July 15, 2020 - As we noted recently, the federal banking agencies together with the SEC and the CFTC recently published a final rule on the “Covered Funds” portion of the Volcker Rule. For CLOs and the loan market, the result was very positive: Under the final rule, U.S. banks will be permitted to purchase and hold CLO debt securities even if the underlying CLO includes non-loan assets in its portfolio. Moreover, banks and CLO managers also obtained relief from restrictions that would have been much more impactful (perhaps even existential) in a potential scenario in which loans were characterized as securities. But is this the end of the story? The answer is far from clear. Depending on the results of the coming elections, the new Volcker Rule might be subject to invalidation under the Congressional Review Act (“CRA”)
What is the CRA? The CRA (5 U.S.C. § 801 et seq.), was enacted in 1996 to “creat[e] a special mechanism for Congress to review new rules issued by federal agencies … before they go into effect and to disapprove any rule to which Congress objects.” The CRA establishes expedited procedures under which the House and Senate can jointly disapprove, and thereby invalidate, agency rules.
How often is the CRA used? In the early days of the Trump administration, sixteen rules were overturned under the CRA. In reality, the CRA is likely to be used only after an election where the presidency changes parties and the new president’s party also maintains a majority in both the House and Senate.
How does the CRA work? Under the CRA, before an agency rule can go into effect, it must be submitted to Congress for review. The CRA process is fairly complex, but in broad strokes, Congress has a limited time period to initiate disapproval of a rule under the CRA, starting from the date that is the later of (i) when the agency submits the rule to Congress and (ii) publication of the rule in the Federal Register. Members of Congress can initiate the process by submitting a joint resolution of disapproval within the time limit. The CRA provides certain expedited procedures for Senate consideration, which in practice include treating motions to consider a disapproval resolution as not subject to filibuster. To successfully invalidate a rule under the CRA, both houses of Congress must pass an identical joint resolution of disapproval, which is then submitted to the President for signature. Disapproval under the CRA applies only to rules in their entirety; Congress cannot designate certain parts of a rule for invalidation while leaving the rest of the rule in place. If a rule is disapproved, it is treated as though it had never been issued (and, in the case of the Volcker Rule, the previous rule would continue to govern).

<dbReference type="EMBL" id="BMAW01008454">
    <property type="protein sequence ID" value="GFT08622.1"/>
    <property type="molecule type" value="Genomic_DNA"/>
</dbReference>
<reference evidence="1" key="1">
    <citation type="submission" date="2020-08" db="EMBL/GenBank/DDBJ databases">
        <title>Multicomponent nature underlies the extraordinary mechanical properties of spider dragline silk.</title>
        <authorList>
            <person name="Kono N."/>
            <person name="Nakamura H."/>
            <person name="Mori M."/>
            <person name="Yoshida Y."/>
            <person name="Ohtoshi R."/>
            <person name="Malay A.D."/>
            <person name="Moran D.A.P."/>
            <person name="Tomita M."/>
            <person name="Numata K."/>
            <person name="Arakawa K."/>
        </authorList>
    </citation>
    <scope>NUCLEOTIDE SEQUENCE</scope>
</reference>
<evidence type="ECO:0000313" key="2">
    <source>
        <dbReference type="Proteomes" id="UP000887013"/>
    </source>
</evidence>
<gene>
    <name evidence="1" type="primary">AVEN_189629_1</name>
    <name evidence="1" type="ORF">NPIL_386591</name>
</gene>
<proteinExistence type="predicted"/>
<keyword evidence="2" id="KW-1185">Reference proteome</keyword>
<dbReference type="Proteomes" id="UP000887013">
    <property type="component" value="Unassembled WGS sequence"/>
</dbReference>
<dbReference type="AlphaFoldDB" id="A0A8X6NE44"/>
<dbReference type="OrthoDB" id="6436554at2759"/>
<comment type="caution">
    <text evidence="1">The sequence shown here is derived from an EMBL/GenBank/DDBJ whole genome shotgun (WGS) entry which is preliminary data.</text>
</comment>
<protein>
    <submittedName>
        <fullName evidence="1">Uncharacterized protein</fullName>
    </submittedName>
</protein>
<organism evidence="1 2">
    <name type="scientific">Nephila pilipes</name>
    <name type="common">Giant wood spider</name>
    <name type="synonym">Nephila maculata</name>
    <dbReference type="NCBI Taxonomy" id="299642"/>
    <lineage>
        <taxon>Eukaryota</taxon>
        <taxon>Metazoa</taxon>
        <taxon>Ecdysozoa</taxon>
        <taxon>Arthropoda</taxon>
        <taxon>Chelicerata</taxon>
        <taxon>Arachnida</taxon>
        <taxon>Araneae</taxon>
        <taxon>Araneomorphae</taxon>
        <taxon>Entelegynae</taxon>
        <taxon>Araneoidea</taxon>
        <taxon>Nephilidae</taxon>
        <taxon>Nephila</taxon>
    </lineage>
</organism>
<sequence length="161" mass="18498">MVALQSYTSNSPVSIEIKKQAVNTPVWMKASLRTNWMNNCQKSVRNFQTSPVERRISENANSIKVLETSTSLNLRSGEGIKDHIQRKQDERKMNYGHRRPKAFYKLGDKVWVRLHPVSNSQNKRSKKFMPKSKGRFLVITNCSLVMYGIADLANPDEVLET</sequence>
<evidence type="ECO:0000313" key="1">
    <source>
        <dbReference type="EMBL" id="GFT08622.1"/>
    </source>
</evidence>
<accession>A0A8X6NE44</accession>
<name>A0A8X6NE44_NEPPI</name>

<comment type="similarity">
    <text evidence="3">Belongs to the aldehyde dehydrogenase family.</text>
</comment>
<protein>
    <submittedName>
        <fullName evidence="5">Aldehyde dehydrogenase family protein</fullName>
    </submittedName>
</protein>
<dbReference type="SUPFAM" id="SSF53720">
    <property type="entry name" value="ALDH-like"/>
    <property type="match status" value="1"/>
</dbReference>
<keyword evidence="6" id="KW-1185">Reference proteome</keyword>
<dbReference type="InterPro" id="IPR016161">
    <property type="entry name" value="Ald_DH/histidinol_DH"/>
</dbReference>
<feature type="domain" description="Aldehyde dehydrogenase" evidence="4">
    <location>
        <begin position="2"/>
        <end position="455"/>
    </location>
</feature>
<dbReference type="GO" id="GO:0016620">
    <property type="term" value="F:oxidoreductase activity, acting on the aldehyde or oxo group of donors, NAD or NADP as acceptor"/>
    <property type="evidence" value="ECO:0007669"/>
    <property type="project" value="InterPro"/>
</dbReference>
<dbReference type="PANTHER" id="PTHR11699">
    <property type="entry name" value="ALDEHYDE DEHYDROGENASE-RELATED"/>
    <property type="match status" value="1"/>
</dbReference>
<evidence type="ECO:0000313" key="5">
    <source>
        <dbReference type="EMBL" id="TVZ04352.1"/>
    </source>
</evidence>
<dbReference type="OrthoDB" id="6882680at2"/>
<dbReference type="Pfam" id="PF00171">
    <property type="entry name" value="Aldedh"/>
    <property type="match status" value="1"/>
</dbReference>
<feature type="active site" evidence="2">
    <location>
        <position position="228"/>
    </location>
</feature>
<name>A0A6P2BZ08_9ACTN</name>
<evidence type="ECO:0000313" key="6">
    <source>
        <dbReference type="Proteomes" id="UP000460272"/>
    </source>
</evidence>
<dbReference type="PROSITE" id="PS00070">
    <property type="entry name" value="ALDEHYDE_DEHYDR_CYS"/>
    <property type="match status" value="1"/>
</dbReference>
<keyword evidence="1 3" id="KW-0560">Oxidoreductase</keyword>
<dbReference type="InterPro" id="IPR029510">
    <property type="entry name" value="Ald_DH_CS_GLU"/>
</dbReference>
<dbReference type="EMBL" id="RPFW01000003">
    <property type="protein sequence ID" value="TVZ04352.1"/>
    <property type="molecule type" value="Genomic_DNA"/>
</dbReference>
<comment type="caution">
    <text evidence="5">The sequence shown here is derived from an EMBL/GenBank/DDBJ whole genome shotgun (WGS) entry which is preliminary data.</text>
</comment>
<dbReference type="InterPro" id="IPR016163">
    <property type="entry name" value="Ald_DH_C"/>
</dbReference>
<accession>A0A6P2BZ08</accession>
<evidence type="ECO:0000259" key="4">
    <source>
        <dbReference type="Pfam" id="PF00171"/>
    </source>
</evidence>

When does the clock run out on the ability to invoke the CRA? The rules around timing are very complex. A petition for disapproval in the Senate must be initiated within 60 “session days” after the rule is published or presented to Congress. The Senate then has 60 session days to disapprove the rule on an expedited basis (no filibuster permitted and only 10 hours of debate). What constitutes a “session day” is very confusing and difficult to predict, particularly during the coronavirus pandemic. Importantly, there is also a “lookback” provision that starts the clock again. Thus, if 60 session days don’t occur during the remainder of this Congress, the clock for invalidating the rule starts over in the next Congress. In the new session, the reset periods would begin on the 15th day of session in the Senate and the 15th legislative day in the House.
Is there interest in invalidating the new Volcker Rule? It is too early to tell. Importantly, the new rule included many changes impacting asset classes other than CLOs. Perhaps most visibly, the new rule now permits banks to invest in venture capital funds and credit funds. These changes could provide more motivation for Democrats to invoke the CRA but, because the rule must be considered in its entirety, action on VC and credit funds would also invalidate the changes affecting CLOs. On the other hand, a Democratic Congress may focus on other, unrelated, regulations that have priority over the Volcker Rule.
LSTA Advocacy. The LSTA has been engaged with federal regulators on the Volcker Rule since its inception and was very engaged in the agencies’ re-proposal of the rule. We are gratified that the agencies accepted our position on CLOs and revised the Volcker Rule accordingly. We will continue to closely monitor developments in Congress and engage as necessary. Please consider joining the Business Loans Coalition to follow and support our advocacy efforts on this matter and others.